The Penicillin cocktail might not have proven healing properties but a shot on a cold autumn night will surely do a good job flushing out the chill from your bones. The drink was originally conceived by a New York bartender going by the name of Sam Ross. This cocktail takes all the comforting, time-tested ingredients of a homemade tonic for an itchy throat and combines it with a dose of Scotch whisky for good measure. But that’s not it. The drink is finished with spoon of aromatic Islay malt, lending it a fragrance reminiscent of woodsmoke-infused autumn breeze.
Barkeeps since have modified Ross’ original formula, swapping out the whiskey for rum, gin, and tequila – all bearing excellent results. The original mix with a whisky base is still considered to be a cut above the rest, especially if you use some syrup made by macerating the ginger in honey. The syrup has a pretty decent shelf-life if refrigerated properly and whipping up a jarful is easy – just grate half a cup of ginger into a container and cover with three cups of honey and one cup of water. Tighten the lid and leave it for a week.
Mix Your Own Penicillin
Mix 60 ml of blended Scotch whiskey with 20 ml fresh lemon juice, and 20 ml home-made ginger-honey syrup. Muddle a thick slice of fresh lemon in a shaker, pour in the mixture, add ice, and shake. Strain into a chilled cocktail glass, top with a spoonful of Islay whiskey, and serve.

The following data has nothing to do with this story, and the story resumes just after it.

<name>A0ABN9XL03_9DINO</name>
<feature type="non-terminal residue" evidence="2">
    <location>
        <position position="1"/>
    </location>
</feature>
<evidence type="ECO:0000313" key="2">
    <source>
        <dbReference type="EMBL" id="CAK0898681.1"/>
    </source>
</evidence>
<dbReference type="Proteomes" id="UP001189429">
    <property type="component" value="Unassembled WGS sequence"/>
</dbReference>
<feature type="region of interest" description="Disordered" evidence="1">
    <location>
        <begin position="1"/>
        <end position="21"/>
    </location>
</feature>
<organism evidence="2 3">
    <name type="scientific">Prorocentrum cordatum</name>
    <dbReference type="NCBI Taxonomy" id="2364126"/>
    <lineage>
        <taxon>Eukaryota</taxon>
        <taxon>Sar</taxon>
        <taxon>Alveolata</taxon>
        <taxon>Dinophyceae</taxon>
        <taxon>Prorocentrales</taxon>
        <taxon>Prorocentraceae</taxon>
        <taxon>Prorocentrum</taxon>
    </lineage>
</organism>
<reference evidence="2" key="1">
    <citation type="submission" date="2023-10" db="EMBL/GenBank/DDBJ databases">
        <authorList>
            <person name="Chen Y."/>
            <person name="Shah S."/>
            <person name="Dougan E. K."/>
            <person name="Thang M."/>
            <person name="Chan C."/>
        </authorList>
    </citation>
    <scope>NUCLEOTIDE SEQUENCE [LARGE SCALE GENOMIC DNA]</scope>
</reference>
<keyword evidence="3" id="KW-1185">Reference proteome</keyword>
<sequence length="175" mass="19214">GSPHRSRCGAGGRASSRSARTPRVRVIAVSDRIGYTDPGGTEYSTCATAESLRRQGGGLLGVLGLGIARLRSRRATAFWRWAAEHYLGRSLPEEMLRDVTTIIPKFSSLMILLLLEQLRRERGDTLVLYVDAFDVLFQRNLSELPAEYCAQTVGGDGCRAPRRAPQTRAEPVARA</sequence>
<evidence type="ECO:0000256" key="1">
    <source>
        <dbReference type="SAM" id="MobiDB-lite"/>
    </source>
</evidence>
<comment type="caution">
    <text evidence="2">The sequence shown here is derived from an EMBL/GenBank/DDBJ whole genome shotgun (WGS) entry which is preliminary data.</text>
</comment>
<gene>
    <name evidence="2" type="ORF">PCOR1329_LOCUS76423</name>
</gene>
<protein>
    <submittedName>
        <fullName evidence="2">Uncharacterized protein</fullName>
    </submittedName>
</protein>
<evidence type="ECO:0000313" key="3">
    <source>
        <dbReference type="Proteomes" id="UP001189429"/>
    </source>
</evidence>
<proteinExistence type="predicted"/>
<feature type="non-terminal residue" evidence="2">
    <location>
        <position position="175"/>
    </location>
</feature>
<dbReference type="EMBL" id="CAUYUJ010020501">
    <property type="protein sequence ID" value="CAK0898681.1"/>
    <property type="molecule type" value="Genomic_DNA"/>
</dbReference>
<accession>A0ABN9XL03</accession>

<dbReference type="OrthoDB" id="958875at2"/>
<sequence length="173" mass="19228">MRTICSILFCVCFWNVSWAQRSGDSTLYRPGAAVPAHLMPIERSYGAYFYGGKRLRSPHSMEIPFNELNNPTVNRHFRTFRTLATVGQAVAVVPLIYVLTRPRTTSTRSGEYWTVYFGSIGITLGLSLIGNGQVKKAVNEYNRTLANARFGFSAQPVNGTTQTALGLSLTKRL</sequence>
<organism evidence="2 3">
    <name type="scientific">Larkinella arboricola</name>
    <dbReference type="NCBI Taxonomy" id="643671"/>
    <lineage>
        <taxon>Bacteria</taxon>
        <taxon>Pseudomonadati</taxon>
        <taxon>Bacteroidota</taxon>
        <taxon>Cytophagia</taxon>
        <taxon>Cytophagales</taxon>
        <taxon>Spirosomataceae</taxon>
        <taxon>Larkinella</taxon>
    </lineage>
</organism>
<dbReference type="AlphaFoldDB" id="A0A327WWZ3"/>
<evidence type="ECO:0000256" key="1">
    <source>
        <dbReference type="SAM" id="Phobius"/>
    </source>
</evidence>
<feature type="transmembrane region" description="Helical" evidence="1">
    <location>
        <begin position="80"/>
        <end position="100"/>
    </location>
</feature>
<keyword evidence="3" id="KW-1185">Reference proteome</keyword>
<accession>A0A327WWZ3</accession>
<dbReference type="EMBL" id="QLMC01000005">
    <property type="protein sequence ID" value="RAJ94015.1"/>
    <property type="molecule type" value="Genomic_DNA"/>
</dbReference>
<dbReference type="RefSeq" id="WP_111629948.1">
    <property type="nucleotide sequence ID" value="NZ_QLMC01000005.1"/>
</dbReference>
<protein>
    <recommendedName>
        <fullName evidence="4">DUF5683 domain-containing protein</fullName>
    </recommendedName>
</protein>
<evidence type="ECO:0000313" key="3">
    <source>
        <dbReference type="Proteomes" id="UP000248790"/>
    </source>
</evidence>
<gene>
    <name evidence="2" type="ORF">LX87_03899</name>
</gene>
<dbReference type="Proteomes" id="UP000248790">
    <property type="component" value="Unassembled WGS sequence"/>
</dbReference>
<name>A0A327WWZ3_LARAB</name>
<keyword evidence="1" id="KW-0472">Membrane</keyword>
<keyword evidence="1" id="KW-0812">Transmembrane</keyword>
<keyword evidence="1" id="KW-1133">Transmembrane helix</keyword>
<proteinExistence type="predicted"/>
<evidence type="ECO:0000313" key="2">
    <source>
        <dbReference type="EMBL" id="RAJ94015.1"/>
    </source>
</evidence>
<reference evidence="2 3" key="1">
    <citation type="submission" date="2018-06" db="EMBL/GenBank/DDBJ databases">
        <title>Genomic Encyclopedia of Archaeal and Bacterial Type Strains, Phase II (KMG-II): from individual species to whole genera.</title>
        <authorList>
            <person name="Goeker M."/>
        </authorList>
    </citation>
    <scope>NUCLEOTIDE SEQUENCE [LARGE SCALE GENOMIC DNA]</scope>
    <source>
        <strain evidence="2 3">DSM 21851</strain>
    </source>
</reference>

Often overshadowed by its forerunner, the mint julep, the origin of the classic whiskey smash stands open to interpretation. The earliest dates back to 1862 and talks about a peculiarly American drink wildly popular among the denizens of the South. The recipe called for a simple concoction of muddled mint leaves and sugar with equal parts peach and regular brandy served over cracked ice.
At a time when spiffy new cocktails are in vogue, revelling in the past is often a welcome change. After all, even the most foamed and smoked, avant-garde cocktail bars also rave over the classics. Why? Because the best of vintage cocktails have been groomed so perfectly over decades that they never become obsolete. Old is gold indeed.